Removing the Mystery from the
Employer’s Unemployment Contribution
Wisconsin’s Unemployment Insurance (Tax) is a complicated and often confusing system. In this Tip we will address the funding side of the program, how the amount an employer pays is calculated. We will leave the benefit eligibility side for another issue.
What is the unemployment insurance program?
- The unemployment insurance program provides weekly benefits to eligible unemployed workers. These benefits provide economic stability to the workers and their families during temporary periods of unemployment and help lessen the effect of unemployment on the local economy. The program is financed solely through employer contributions (taxes).
What is the relationship between Wisconsin's Unemployment Insurance Law and the Federal Unemployment Tax Act (FUTA)?
- Unemployment insurance is a federal-state program jointly financed through federal and state employer payroll taxes. The federal unemployment tax is used, in part, to finance the administrative expenses of each state's unemployment insurance program and certain federal costs related to extended benefits. Employer payroll taxes collected under the Wisconsin Unemployment Insurance Law and all other state unemployment insurance laws are used only to pay benefits to unemployed workers.
When is the tax paid?
- Quarterly an employer is required to file form UCT – 101 which includes the calculation of the amount of unemployment tax due. The form and payment is due by the end of the month following the end of a calendar quarter. The State encourages filing on line and fill in the blank forms are available.
How is the Quarterly Tax (contribution) Calculated?
- A state statutory combined rate (adjusted for an individual company’s experience in drawing on their fund balance) is multiplied times a company’s eligible payroll. Each of these factors will be discussed below.
What are the State Statutory Rates?
- The Wisconsin Unemployment Statute contains 4 different rate tables labeled A – D. Each year, depending on the dollar amount in Wisconsin’s Unemployment Fund balance, a determination is made as to which table will be used for the following year. If the balance is low, as happens in an economic downturn, when benefit payments increase, the table with higher percentages is used. Conversely, as the fund balance grows, a table with lower rates is used.
- The rate table identifies a Basic Rate and a Solvency Rate. Together these make up the combined rate. A separate schedule exists in the table for small firms and large firms. Small firms are identified as having annual eligible payrolls of under $500,000.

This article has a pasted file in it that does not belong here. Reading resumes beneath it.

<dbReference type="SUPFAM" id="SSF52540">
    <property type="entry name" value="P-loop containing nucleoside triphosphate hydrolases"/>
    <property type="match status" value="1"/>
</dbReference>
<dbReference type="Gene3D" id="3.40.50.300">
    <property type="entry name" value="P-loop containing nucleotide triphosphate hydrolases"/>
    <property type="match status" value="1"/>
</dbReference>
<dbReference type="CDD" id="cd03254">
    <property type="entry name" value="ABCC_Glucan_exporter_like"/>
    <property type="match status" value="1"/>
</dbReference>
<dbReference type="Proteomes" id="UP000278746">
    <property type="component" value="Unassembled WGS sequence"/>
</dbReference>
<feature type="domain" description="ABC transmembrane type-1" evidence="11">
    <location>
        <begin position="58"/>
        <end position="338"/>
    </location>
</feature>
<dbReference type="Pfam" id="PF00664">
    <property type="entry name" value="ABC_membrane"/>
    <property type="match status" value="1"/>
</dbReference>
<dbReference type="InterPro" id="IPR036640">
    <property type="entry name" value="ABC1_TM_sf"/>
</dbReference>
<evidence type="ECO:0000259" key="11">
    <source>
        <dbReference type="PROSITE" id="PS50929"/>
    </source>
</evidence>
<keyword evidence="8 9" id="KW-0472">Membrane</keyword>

- The Basic Rate – this portion of each tax payment is credited to an individual company’s account balance. The account balance is discussed
in more detail below in the section on Adjusting for Experience.
- The Solvency Rate – this portion of each tax payment is credited to a shared risk account called the balancing account. It is the condition of this account that determines which rate schedule, A – D, will be used in the next year.
What is Eligible Payroll?
- Historically eligible payrolls were the first $10,500 of wages paid to an employee in a calendar year. In 2008, the Wisconsin Senate passed a bill that increased the payroll limits to $12,000 for 2009 – 2010, $13,000 for 2011 – 2012 and $14,000 for 2013 and thereafter.
How is the Statutory Rate Adjusted for Experience?
- The State maintains an account balance (contributions minus benefits paid) for each individual company. An annual calculation is made by the state of the ratio of a company’s fund balance compared to their prior eligible payrolls. The resulting percentage determines where a company falls in the rate table. If a small business’s fund balance is 15% or more of eligible payroll, they pay the lowest rate (currently 0.27%). A small business with a ratio of negative 6% or less pays the highest rate (currently 9.8%).
- As a result of the experience adjustment, a significant difference in Unemployment Taxes can exist between a company with good experience (limited benefits paid) and bad. For example two companies, each with 15 employees making over the limit of $12,000 per year. One with the best rate and the other at the bottom.
$12,000 X 15ee X 0.27% = $648 annual tax$12,000 X 15ee X 9.8% = $23,520 annual tax
Some business owners question whether it is better to lay off employees and pay the higher tax in the future needed to replenish their reserve account or keep the employees on the payroll. The straight financial answer appears to favor lay-offs especially for higher paid employees.
- With some exceptions, the weekly Unemployment Benefit an employee receives is roughly 50% of what their pay averaged over the prior year up to the current maximum of $363 per week.
- Employees with annual pay in excess of approximately $36,000 would therefore receive less than the 50% because they would hit the ceiling.
- Normally benefits and payroll tax cost also stop with a lay-off.
- Historically the benefit period is 26 weeks although Congress has extended this period in times of broad spread economic distress.